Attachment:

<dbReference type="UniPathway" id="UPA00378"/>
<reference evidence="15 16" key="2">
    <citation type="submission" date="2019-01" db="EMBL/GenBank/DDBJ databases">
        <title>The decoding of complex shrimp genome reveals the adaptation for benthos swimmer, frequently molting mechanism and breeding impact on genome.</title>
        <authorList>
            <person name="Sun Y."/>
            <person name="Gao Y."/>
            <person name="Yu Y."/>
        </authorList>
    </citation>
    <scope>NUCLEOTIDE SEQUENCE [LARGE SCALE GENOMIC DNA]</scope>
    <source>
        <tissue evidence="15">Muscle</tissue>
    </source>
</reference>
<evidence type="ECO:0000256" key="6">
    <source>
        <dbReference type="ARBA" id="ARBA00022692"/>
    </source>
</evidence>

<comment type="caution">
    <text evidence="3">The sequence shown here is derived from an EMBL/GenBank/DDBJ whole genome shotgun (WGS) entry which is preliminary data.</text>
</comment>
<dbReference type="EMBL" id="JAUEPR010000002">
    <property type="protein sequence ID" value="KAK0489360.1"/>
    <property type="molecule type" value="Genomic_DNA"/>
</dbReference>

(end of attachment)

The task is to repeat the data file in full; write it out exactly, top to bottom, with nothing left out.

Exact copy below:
<dbReference type="UniPathway" id="UPA00378"/>
<reference evidence="15 16" key="2">
    <citation type="submission" date="2019-01" db="EMBL/GenBank/DDBJ databases">
        <title>The decoding of complex shrimp genome reveals the adaptation for benthos swimmer, frequently molting mechanism and breeding impact on genome.</title>
        <authorList>
            <person name="Sun Y."/>
            <person name="Gao Y."/>
            <person name="Yu Y."/>
        </authorList>
    </citation>
    <scope>NUCLEOTIDE SEQUENCE [LARGE SCALE GENOMIC DNA]</scope>
    <source>
        <tissue evidence="15">Muscle</tissue>
    </source>
</reference>
<evidence type="ECO:0000256" key="6">
    <source>
        <dbReference type="ARBA" id="ARBA00022692"/>
    </source>
</evidence>

<comment type="caution">
    <text evidence="3">The sequence shown here is derived from an EMBL/GenBank/DDBJ whole genome shotgun (WGS) entry which is preliminary data.</text>
</comment>
<dbReference type="EMBL" id="JAUEPR010000002">
    <property type="protein sequence ID" value="KAK0489360.1"/>
    <property type="molecule type" value="Genomic_DNA"/>
</dbReference>